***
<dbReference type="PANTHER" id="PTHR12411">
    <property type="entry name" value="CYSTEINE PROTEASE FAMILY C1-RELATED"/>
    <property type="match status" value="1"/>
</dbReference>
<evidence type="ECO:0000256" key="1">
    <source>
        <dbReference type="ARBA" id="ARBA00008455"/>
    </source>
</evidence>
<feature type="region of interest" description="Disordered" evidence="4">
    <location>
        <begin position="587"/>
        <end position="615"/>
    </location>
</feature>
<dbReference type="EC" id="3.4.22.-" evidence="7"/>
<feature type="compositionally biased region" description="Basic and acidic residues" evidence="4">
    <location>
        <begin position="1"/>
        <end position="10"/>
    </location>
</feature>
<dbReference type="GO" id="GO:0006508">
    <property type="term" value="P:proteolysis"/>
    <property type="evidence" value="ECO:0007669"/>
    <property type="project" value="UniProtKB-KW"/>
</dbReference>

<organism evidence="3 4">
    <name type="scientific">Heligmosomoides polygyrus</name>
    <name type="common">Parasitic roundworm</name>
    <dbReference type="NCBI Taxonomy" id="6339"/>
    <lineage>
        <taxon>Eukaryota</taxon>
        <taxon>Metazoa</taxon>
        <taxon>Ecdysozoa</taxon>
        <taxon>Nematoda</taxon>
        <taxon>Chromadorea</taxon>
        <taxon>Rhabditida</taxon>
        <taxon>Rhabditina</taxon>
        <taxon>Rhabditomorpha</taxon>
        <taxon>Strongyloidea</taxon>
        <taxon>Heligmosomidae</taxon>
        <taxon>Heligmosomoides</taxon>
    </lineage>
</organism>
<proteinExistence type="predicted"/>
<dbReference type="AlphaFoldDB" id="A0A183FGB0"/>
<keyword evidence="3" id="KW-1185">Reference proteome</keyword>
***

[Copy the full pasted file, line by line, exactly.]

<dbReference type="PANTHER" id="PTHR12411">
    <property type="entry name" value="CYSTEINE PROTEASE FAMILY C1-RELATED"/>
    <property type="match status" value="1"/>
</dbReference>
<evidence type="ECO:0000256" key="1">
    <source>
        <dbReference type="ARBA" id="ARBA00008455"/>
    </source>
</evidence>
<feature type="region of interest" description="Disordered" evidence="4">
    <location>
        <begin position="587"/>
        <end position="615"/>
    </location>
</feature>
<dbReference type="EC" id="3.4.22.-" evidence="7"/>
<feature type="compositionally biased region" description="Basic and acidic residues" evidence="4">
    <location>
        <begin position="1"/>
        <end position="10"/>
    </location>
</feature>
<dbReference type="GO" id="GO:0006508">
    <property type="term" value="P:proteolysis"/>
    <property type="evidence" value="ECO:0007669"/>
    <property type="project" value="UniProtKB-KW"/>
</dbReference>

<organism evidence="3 4">
    <name type="scientific">Heligmosomoides polygyrus</name>
    <name type="common">Parasitic roundworm</name>
    <dbReference type="NCBI Taxonomy" id="6339"/>
    <lineage>
        <taxon>Eukaryota</taxon>
        <taxon>Metazoa</taxon>
        <taxon>Ecdysozoa</taxon>
        <taxon>Nematoda</taxon>
        <taxon>Chromadorea</taxon>
        <taxon>Rhabditida</taxon>
        <taxon>Rhabditina</taxon>
        <taxon>Rhabditomorpha</taxon>
        <taxon>Strongyloidea</taxon>
        <taxon>Heligmosomidae</taxon>
        <taxon>Heligmosomoides</taxon>
    </lineage>
</organism>
<proteinExistence type="predicted"/>
<dbReference type="AlphaFoldDB" id="A0A183FGB0"/>
<keyword evidence="3" id="KW-1185">Reference proteome</keyword>